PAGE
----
A good example of this is BT's latest wheeze, the Bluephone. Under development as a joint venture with T-Mobile and based on the SonyEricsson P900, Bluephone prevents users from making GSM calls using their mobiles when within range of a Bluetooth network. Instead, calls are routed over the data network. At the system's recent launch, BT's John Lee said "for a reasonable initial outlay, [the phones] will be improving the quality of mobile calls, be easy to use and ultimately saving you money. We will be offering significant cost savings against today's mobile spend." More specifically, BT predicts savings of up to 20p per minute, not least because internal calls traversing GSM will be sent over internal networks instead. BT said Bluephone would be launched in 2004.

On the other hand, voice over Wi-Fi vendor Airespace believes that Wi-Fi will take the place of DECT, largely because of Wi-Fi's close integration with data networks. Philips IP DECT system notwithstanding, Airespace's Alan Cohen said, "I think a lot of people in EMEA will move on and forget [DECT]. Wi-Fi is a horizontal enabling technology, like Windows or Ethernet. You have to bet that Wi-Fi is going to win, because it will be cheaper and has momentum." Well, he would say that, wouldn’t he...

Not everyone is pinning their hopes on a single technology though. Inventel sells products based on all three wireless systems and continues to research in all three areas. What's also clear is that Inventel, claiming a 17 per cent share of that market, still sees a future for DECT, as it believes the market will double over the next two to three years.

Technology challenges
But it's not just a matter of picking a technology. There remain technical challenges to be overcome. Neither Wi-Fi nor Bluetooth is ideal since they can't guarantee quality of service (QoS). If there's a spike in data traffic, voice packets will be dropped. SpectraLink, partner to Airespace (and just about every other Wi-fi player) is also working with wireless market leader Symbol to put proprietary solutions in Symbol’s 802.11x handsets that go some way towards solving this problem, according to researcher InStar/MDR.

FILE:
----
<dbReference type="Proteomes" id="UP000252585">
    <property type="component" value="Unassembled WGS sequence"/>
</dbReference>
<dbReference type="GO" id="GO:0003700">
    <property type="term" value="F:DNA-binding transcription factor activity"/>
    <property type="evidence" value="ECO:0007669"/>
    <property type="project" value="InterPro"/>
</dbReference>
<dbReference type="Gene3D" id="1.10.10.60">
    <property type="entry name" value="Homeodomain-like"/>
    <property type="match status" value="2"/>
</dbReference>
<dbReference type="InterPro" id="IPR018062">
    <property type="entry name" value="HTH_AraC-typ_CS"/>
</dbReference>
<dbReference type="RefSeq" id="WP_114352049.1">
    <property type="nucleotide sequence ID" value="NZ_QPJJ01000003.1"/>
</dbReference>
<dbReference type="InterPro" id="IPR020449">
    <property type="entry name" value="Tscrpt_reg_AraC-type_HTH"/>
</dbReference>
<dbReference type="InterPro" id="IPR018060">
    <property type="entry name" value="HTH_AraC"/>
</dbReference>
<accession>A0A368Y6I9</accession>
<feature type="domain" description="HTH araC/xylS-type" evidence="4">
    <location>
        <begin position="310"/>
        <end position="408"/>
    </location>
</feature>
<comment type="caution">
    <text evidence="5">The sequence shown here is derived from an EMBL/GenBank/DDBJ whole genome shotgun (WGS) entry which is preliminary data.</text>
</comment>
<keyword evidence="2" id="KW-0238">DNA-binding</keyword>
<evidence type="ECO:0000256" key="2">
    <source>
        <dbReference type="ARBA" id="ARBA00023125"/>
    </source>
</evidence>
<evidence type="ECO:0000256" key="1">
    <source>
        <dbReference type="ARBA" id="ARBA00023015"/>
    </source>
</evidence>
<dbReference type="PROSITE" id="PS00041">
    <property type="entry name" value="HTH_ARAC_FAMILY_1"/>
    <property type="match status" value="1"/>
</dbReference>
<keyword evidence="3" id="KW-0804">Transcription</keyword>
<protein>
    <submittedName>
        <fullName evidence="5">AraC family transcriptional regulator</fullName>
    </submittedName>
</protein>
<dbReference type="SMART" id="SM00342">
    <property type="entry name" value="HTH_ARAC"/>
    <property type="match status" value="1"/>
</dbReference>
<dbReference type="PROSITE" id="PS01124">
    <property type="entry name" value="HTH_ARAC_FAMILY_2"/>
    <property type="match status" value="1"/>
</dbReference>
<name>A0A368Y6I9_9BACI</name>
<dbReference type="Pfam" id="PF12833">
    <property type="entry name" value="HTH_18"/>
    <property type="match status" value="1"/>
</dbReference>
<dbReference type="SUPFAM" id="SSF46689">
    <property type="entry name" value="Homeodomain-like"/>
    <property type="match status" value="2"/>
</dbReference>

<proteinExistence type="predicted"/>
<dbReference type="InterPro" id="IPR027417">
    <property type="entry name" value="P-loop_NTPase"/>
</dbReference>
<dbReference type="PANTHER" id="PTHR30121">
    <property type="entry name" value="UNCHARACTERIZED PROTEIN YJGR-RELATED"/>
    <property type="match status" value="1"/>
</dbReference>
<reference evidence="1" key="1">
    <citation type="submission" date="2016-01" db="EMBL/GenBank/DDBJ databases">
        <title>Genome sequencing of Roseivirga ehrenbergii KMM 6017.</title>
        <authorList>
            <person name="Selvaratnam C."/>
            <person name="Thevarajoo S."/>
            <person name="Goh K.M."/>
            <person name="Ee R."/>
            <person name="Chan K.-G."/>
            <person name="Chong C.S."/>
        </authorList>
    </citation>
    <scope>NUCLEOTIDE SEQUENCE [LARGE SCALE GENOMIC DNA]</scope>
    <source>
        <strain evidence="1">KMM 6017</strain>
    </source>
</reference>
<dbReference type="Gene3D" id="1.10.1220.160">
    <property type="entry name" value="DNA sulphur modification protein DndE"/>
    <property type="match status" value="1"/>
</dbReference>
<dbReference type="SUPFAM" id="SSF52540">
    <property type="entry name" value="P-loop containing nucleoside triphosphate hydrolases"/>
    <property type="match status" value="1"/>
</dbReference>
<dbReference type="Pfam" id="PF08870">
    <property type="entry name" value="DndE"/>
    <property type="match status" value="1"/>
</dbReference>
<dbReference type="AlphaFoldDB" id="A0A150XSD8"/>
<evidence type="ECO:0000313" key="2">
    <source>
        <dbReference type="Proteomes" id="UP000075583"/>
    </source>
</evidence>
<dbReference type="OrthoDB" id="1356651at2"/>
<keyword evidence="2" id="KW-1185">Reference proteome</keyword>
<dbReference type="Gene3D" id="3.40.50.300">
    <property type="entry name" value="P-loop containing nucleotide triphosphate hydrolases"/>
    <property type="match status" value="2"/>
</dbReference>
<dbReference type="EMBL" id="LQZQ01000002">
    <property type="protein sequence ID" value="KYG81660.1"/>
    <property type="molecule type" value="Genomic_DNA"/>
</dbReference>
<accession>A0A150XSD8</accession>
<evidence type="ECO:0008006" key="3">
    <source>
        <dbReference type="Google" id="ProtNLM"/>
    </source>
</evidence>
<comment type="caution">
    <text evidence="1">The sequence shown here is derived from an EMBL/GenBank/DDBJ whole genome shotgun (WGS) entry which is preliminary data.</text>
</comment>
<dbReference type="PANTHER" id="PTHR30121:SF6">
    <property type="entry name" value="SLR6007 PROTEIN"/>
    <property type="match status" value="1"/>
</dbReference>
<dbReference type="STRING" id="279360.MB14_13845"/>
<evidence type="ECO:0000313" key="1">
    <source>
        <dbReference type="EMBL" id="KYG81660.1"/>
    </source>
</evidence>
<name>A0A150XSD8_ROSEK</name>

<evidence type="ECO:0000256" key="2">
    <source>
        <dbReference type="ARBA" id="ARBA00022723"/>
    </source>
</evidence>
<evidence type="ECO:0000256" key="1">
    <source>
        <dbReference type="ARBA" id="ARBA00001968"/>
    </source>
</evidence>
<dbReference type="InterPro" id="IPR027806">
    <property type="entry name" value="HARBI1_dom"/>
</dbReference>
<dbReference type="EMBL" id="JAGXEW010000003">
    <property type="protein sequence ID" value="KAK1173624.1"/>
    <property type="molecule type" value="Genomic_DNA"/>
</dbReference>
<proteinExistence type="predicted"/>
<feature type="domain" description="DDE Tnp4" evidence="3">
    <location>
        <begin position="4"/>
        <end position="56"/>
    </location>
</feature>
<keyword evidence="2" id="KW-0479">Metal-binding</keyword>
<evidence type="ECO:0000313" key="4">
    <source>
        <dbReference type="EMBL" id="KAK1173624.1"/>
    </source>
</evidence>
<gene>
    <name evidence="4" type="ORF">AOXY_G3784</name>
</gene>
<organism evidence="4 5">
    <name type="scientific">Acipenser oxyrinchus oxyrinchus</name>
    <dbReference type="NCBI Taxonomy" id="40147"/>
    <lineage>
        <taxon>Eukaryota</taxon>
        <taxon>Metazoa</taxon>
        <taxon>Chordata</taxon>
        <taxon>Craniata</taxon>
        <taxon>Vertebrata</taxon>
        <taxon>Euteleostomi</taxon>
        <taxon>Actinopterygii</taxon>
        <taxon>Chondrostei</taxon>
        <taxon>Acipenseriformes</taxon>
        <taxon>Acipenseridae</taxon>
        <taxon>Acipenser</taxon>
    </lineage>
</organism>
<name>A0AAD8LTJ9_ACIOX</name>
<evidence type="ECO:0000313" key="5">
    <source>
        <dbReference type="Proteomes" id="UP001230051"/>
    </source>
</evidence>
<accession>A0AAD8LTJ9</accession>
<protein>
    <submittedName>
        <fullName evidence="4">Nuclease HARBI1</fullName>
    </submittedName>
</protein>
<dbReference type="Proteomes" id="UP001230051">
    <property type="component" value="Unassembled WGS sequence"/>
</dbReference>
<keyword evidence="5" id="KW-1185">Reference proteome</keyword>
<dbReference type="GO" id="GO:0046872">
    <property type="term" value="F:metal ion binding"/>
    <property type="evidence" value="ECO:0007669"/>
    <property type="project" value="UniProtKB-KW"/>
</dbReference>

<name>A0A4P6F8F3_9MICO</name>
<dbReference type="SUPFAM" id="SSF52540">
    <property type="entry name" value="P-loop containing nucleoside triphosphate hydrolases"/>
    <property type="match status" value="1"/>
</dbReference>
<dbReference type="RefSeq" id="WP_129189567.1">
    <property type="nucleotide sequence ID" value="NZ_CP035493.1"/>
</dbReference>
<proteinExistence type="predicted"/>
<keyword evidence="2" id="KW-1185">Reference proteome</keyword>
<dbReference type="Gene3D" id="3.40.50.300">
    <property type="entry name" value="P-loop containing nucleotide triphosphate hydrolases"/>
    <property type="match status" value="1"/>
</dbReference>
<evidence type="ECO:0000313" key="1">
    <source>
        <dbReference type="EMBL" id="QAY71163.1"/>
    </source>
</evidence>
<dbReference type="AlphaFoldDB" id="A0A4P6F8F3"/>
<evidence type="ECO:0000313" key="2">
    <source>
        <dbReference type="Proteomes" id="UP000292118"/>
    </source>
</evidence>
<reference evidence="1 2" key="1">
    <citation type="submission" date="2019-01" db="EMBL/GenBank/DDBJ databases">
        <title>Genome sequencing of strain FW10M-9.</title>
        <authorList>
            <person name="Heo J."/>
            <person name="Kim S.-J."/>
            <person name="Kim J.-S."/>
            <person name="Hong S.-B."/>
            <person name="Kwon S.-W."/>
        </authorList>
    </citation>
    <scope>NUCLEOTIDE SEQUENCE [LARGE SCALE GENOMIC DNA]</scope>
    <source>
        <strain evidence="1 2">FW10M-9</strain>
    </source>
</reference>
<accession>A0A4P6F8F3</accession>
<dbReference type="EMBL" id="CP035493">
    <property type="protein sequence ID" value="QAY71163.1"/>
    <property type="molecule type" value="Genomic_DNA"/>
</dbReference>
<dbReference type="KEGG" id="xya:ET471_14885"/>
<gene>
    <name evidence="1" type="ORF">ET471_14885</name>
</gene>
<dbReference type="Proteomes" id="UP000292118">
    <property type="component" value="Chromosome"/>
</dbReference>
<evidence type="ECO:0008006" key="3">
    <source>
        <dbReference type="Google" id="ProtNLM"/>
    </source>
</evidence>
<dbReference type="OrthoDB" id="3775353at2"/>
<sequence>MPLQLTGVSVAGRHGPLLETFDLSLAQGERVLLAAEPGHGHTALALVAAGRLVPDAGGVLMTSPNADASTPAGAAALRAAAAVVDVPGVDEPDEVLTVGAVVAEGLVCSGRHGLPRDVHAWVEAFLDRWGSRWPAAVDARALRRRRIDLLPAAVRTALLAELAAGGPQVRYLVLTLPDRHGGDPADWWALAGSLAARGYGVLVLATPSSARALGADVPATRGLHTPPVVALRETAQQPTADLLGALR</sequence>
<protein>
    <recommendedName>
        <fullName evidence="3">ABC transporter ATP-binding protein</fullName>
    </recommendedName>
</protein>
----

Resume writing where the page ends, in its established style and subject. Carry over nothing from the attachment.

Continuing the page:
Security too may be an issue. Although you may be able to encrypt voice traffic in a VPN tunnel, this only highlights the lack of QoS since no system can at the moment distinguish encrypted voice packets inside a VPN. That said, given the short range of the technology, there's little chance of a user not noticing someone shadowing them in order to hoover up unencrypted WLAN packets.

Handover creates problems too as the caller moves between access point cells. At handover time, the user must be authenticated and the data stream re-encrypted, all within 50ms, or the call could be dropped or become noticeably degraded. Few if any existing systems can do this.

On the positive side, indications are though that vendors can surmount at least some of these hurdles with upcoming standard IEEE802.11e, which adds QoS and multimedia support to wireless networks. The standard is currently undergoing revisions, with final approval expected early in 2004.

Issues such as battery life are also less of a problem than they were, according to Stone, pointing out that Cisco's latest wireless IP phone offers 21 hours standby and 3.5 hours talktime.

So passing voice over wireless data networks is not trivial and there's a lot of work still to be done. Despite the reservations of observers who suggest that IEEE802.11e won't scale well for enterprises, indications are that many of the hurdles will be surmounted over the next year.

And our prediction is that DECT will probably be around longer than its detractors expect, since experience tells us that technologies that fill a need don't simply disappear just because something else comes along.

Whatever happens, enterprises will select mobile wireless solutions according to a huge and complex range of criteria, including usage patterns, the upfront and running costs for their particular business, and the relationships they hold with suppliers and integrators.

Just like any other technology really.